Emily Wilde’s Encyclopaedia of Faeries
by Heather Fawcett
Cambridge professor Emily Wilde is good at many things: She is the foremost expert on the study of faeries. She is a genius scholar and a meticulous researcher who is writing the world’s first encyclopaedia of faerie lore. But Emily Wilde is not good at people. She could never make small talk at a party—or even get invited to one. And she prefers the company of her books, her dog, Shadow, and the Fair Folk to other people.
So when she arrives in the hardscrabble village of Hrafnsvik, Emily has no intention of befriending the gruff townsfolk. Nor does she care to spend time with another new arrival: her dashing and insufferably handsome academic rival Wendell Bambleby, who manages to charm the townsfolk, muddle Emily’s research, and utterly confound and frustrate her.
But as Emily gets closer and closer to uncovering the secrets of the Hidden Ones—the most elusive of all faeries—lurking in the shadowy forest outside the town, she also finds herself on the trail of another mystery: Who is Wendell Bambleby, and what does he really want? To find the answer, she’ll have to unlock the greatest mystery of all—her own heart.
I was a bit unsure how I would like this one. I’m not typically drawn to fae stories, but a historical scholar with a lack of social grace is something that I do find appealing. I suspected there may be romance, but I like enemies-to-lovers. I think the rivalry between Emily and Wendell was a bit exaggerated in the synopsis. They’re friends from before the story begins. Wendell is Emily’s only friend, in fact, and while they have opposite personalities, there isn’t much strain between the two.
I also heard from others that this was much darker than they expected, for something that sounds like a cosy fae mystery. I didn’t think it was especially dark, but there is plenty of fae tricks and enchantments to keep our main characters on their toes and at risk of danger.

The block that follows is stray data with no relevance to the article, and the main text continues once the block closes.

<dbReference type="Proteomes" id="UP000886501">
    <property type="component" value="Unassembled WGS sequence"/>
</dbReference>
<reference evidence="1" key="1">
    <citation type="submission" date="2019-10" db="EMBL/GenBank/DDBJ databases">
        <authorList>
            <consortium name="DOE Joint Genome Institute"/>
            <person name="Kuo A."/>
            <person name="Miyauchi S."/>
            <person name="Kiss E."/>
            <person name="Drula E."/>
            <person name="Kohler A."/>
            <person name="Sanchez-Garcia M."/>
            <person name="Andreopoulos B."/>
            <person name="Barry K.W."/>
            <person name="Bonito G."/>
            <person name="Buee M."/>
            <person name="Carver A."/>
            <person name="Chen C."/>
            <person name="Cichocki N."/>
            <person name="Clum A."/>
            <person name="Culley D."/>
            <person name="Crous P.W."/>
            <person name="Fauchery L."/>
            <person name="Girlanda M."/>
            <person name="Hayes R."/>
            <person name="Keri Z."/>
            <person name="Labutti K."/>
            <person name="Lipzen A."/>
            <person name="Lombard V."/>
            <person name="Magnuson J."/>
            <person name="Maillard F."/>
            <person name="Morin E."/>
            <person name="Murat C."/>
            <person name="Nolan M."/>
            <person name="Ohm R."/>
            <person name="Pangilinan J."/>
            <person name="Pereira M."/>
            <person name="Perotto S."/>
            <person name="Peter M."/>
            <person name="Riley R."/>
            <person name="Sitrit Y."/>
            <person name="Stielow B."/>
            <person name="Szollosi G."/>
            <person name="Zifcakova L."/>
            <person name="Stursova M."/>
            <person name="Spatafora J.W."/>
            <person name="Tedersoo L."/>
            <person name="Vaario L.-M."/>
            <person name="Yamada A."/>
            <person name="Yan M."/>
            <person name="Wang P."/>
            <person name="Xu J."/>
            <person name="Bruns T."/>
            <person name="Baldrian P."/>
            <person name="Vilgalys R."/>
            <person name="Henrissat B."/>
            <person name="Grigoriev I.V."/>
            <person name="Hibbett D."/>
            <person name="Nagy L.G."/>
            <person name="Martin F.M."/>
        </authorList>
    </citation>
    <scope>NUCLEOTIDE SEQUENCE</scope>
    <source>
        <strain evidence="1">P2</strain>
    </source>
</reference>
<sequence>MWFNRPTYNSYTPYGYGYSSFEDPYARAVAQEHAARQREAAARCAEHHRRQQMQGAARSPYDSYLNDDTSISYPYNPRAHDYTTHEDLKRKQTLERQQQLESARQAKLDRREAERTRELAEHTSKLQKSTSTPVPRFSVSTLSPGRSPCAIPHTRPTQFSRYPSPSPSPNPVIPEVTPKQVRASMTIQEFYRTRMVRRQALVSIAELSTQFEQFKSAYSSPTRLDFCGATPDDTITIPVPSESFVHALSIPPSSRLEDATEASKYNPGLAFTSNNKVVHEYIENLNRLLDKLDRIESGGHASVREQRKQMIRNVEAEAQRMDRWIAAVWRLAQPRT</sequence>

I enjoyed this quite a bit. I loved Emily. She’s not great at endearing herself to the people around her, and by the time the story has begun she has mostly given up trying. She’s much more interested in progressing her research and career than surrounding herself with friends, so why keep making fruitless efforts when she can instead direct her efforts elsewhere. I also liked the contrast of Wendell, who charms everyone he encounters. They had a good dynamic, although I was surprised how early on it’s stated that Wendell is more than likely fae himself, if only Emily could prove it definitively. His true identity remains a mystery for a while though.
The beginning is slower as Emily settles in to village and prepares for her research. As we start seeing the fae and she begins interacting with them, things really start to pick up. I liked this pacing. It gives us enough time to get to know Emily, Wendell, and some of the townsfolk. We get a sense of what Emily’s hoping to accomplish while there and also her regard for the place she’s staying in. She may not be good with people, but she has no intention of disrespecting them or their home. They fae of course, have plenty of goals and tricks of their own. As they begin revealing themselves to Emily and making deals with her, there becomes a much more adventurous feel to the story.
Overall, I really liked this. I would recommend it is you like historical fantasy scholarly stories, whether or not you’re into fae.